Figure 1.

Tetrameric voltage‐gated potassium channels shown (with one subunit removed) in three interconvertible states; closed (C), open (O) and inactivated (I). Closed and inactivated states are non‐conducting states. On depolarization, activation gates convert from a closed configuration (red) to the open ion‐conducting state (green). On entering the open state, the channel is in a conformation to allow binding of arachidonic acid (AA, shown in red) and is then converted into the inactivated non‐conducting state. The I400V RNA editing site (black ovals) affects the off‐rate of AA binding to channels.

An earlier study reported that lipids could act on the process of potassium channel inactivation in opposing directions, dependent on lipid identity (Oliver et al, 2004). However, this study did not provide mechanistic data. Decher et al propose that a lipid molecule like arachidonic acid (AA) can serve as an inactivation ball—an unprecedented claim that warrants some guarded scrutiny. However, the authors support this parsimonious proposal with compelling evidence, as follows: HUFAs act from the cytoplasmic side of the membrane. The HUFA‐induced inactivation is competitive with binding of intracellular TEA or Kvβ1.1 binding to the pore vestibule. HUFA binding interferes with closing of the activation gate at negative potentials (i.e. deactivation). Finally, an alanine scan mutagenesis of the pore‐lining S6 segments shows disruption of HUFA binding, but only for side chains pointing into the central axis of the pore.

As a Kv channel consists of four S6 segments, it is reasonable to explore the stoichiometry of the effect of the editing mutation. Is it dominant or recessive? This was tested by co‐expressing wild type and I400V in various relative amounts. The data suggest a dominant effect in that a single mutant subunit appears to maximally disrupt HUFA binding. This result immediately suggests an important consequence of editing, because Kv1 channels promiscuously form heteromers. Subunits containing the edited residue should therefore have a significant effect on a channel's sensitivity to endogenous HUFAs. The authors confirm this idea by comparing HUFA effects on two areas of the brain that have either high (thalamus) or low (hippocampus) levels of editing at this site. Exactly as expected, Kv1 currents in the hippocampus were more sensitive to HUFA block than those in thalamic neurons.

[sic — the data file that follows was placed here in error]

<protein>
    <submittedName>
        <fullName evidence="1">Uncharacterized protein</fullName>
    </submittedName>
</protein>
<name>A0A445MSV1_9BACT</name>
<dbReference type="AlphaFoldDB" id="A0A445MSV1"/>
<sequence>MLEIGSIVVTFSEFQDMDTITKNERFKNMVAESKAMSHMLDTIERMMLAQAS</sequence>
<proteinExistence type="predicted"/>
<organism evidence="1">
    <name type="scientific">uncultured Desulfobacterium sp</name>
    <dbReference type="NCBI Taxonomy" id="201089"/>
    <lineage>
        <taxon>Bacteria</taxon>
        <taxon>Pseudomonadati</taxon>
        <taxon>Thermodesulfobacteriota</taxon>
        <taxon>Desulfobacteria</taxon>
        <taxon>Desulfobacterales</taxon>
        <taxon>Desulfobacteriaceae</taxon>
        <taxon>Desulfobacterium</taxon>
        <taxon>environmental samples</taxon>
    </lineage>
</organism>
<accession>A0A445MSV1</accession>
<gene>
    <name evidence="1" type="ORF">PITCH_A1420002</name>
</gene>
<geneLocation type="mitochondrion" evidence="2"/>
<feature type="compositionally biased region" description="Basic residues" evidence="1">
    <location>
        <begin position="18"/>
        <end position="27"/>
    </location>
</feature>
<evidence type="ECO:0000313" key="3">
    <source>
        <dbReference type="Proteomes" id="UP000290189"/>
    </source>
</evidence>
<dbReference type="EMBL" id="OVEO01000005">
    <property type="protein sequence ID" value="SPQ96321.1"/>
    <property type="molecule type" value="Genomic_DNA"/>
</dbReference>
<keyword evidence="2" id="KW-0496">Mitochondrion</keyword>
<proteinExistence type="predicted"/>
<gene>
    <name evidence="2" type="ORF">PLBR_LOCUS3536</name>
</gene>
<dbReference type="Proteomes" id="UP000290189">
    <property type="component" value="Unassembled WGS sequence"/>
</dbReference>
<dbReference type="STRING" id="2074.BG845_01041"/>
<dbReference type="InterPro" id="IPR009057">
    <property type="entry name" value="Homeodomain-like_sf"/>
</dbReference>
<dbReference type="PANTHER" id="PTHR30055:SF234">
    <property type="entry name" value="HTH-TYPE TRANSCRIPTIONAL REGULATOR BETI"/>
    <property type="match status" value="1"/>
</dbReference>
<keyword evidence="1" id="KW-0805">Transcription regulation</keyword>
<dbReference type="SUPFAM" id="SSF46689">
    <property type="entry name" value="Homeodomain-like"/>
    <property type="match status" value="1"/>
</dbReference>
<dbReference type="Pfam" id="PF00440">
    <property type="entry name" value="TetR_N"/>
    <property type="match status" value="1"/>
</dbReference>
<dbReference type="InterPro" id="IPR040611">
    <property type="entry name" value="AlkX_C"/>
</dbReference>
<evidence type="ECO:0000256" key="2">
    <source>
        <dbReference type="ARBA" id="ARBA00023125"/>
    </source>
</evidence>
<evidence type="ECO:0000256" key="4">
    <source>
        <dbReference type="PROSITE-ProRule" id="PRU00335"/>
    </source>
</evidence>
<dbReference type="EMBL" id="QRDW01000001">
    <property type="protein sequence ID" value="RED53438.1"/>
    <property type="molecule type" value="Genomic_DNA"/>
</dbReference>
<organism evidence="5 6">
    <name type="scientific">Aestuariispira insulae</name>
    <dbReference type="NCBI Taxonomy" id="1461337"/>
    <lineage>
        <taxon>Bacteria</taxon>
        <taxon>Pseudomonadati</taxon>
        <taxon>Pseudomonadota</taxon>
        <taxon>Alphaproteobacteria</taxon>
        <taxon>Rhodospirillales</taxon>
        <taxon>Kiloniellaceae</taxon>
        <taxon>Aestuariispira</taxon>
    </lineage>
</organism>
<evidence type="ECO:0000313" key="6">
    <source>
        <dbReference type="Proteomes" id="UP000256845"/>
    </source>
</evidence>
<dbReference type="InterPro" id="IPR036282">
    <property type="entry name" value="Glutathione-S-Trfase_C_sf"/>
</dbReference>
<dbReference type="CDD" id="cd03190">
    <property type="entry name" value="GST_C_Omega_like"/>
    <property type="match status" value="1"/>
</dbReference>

Several provocative offshoots of this project deserve to be explored. One thing is the nature of the interaction between inactivation balls, lipids and I400. Why is there such a large effect of the I400V mutation, which subtracts a single methyl group (CH3) reducing the surface area of the aliphatic side chain by a meager 15%? Moreover, given the clear connections between cellular physiology and signalling through lipid mediators and neuronal channel activity, is RNA editing of this site regulated in vivo in response to changes in lipid composition? Another puzzle is how the lipid molecule reaches its binding site in the aqueous vestibule of the pore. Does it diffuse in through the open activation gate, as suggested by authors’ Figure 2A, or does it integrate into the lipid bilayer and sneak into the vestibule between the helices lining the permeation pathway? Last, given the repeated appearance of this editing site on the evolutionarly stage, what are the behavioral ramifications of the regulation of channel activities by HUFA and RNA editing?

Conflict of Interest

The authors declare that they have no conflict of interest.

References